Once you have the full design, go through it in great detail. Try to consider it from every angle, time of day and stage of life including:
- how you will use the space
- what it will look like
- whether there will be enough light inside
- what building materials you'll use.
Your plans form the basis of your building consent application, if you need one. You can change them after building consent has been issued, by talking to your council, but there will be time delays and could be additional costs. This applied to every part of the plan, including the materials specified. Any variation from the consented plans could also affect progress, increase cost and delay final sign-off.
Get the right people for your project
If you’re going to manage the project, be aware of your responsibilities. If you’re not the project manager, you still have overall responsibility for making sure everything in the building consent happens.
Confirm who the project manager is in your design and building contracts (it could be your architect, designer, builder or a professional project manager).
It’s often part of the project manager’s role to arrange the builder and tradespeople. Work out if that’s how you will do it, and include this in any contract. You can also hire a quantity surveyor to confirm how much of each material is needed, and provide a cost estimate based on your plans.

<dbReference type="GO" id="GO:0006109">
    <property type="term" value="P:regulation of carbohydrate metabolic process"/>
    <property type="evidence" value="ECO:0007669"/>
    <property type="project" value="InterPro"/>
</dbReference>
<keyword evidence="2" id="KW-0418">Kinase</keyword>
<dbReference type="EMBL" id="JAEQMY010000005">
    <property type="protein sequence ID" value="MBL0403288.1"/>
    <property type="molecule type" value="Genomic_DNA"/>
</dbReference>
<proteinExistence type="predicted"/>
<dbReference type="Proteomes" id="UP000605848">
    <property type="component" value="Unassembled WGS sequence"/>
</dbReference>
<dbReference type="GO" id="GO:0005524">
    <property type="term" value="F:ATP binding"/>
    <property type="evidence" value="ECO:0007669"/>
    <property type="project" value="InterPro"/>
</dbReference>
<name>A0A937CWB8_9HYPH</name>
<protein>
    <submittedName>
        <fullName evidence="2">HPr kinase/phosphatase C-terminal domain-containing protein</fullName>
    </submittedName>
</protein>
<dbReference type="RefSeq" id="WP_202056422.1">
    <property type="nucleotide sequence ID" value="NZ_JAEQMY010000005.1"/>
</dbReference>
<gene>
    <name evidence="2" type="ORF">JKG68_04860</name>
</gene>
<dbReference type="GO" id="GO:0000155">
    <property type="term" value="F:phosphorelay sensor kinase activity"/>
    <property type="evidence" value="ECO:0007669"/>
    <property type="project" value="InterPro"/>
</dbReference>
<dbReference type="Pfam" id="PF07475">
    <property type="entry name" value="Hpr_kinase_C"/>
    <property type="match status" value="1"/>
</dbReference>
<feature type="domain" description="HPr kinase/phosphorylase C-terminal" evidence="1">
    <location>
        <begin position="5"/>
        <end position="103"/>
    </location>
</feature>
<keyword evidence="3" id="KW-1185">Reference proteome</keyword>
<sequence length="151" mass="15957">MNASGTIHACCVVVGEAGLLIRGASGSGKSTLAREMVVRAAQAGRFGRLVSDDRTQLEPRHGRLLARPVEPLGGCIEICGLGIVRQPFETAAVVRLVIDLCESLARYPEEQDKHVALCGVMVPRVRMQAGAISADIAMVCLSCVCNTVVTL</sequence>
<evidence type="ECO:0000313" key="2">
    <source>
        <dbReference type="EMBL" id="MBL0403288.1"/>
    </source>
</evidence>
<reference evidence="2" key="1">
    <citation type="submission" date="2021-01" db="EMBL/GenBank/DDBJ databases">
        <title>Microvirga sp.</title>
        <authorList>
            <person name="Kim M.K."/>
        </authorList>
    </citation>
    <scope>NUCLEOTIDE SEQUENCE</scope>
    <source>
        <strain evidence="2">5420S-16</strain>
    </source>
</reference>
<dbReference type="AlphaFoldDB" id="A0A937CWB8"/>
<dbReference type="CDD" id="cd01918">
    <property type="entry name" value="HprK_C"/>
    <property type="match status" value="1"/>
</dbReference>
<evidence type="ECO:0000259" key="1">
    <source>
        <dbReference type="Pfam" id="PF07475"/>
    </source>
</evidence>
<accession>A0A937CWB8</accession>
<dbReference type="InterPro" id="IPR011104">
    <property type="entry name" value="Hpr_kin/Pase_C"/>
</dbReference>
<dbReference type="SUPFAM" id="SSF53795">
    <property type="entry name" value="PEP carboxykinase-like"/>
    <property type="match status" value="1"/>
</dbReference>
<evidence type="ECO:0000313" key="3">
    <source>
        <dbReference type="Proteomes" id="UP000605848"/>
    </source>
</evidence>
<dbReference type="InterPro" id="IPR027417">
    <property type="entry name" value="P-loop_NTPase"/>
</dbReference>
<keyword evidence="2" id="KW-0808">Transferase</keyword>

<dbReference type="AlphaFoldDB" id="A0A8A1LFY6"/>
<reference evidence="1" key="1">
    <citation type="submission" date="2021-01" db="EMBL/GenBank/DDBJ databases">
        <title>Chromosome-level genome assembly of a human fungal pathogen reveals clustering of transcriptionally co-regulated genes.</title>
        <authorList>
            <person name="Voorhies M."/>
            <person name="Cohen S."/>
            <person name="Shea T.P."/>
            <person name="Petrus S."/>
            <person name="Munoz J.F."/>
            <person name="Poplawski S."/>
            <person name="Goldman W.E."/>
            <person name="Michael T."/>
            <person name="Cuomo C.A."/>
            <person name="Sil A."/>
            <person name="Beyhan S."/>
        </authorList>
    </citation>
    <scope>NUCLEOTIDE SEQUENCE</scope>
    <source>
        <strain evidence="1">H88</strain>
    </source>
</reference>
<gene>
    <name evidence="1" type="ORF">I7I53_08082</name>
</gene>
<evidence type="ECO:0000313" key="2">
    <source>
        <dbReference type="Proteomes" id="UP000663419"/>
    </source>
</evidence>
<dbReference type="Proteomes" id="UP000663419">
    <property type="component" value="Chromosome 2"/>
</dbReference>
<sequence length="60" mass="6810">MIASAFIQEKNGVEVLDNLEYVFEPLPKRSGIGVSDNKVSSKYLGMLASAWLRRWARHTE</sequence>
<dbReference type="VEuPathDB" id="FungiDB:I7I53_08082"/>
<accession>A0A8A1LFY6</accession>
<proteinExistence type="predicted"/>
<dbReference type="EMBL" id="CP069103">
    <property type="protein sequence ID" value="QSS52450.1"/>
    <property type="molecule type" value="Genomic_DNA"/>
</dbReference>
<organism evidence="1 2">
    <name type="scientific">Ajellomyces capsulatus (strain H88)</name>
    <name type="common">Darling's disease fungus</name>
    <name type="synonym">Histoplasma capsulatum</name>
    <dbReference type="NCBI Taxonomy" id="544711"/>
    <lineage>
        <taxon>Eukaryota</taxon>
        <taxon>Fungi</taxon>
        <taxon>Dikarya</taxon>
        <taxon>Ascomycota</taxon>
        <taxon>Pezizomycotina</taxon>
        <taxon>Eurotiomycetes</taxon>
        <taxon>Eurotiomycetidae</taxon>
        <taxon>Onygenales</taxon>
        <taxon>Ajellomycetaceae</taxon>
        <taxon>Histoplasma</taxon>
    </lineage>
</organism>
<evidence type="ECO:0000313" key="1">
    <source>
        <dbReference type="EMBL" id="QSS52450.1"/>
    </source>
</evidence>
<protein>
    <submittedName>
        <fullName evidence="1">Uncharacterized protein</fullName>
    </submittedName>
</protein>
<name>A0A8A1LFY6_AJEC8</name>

Approach a shortlist of builders and ask for detailed quotes (not estimates), based on the project plans and/or the quantity surveyor’s report. Make sure they can work within your timeframe.
When comparing quotes, ensure they include the same scope of building work, materials, fixtures and finish so that you can accurately compare them.
Follow the same process to engage subcontractors if you are hiring them. Subcontractors often contract directly to the main contractor.
Formalise all roles in legal contracts, spelling out what you mean so that all parties have a clear understanding.
Get a written contract with your builder, including details of guarantees, payment schedules and completion dates. They will probably provide a contract, but you can ask for changes or even provide your own. Whichever you choose, make sure it covers everyone's needs and involve your lawyer.
Make sure you have the funds to pay for the project before the work begins and understand the payment terms agreed with the building contractor.
As the project progresses, think carefully before agreeing to pay more than the agreed cost of any work that has been completed or the agreed cost of any materials that have been supplied when you make any payments.
Find out how to protect yourself during the project by talking to your insurer and possibly your bank.
Your insurer may want information about your contractors' insurance and indemnities during a build.
If you have a mortgage on your property, your bank may require you to keep them informed of significant changes to your property.
If you are using a designer or architect, they should have professional indemnity insurance, to ensure they can pay for repairs if any problems occur as a result of their design.
Plan for health and safety
Have a health and safety plan in place from day one of construction, and make sure everyone keeps to it. Understand your obligations under the Health and Safety at Work Act.
Health and safety on site should be a priority.
2 – Get a building consent
Review your plans and budget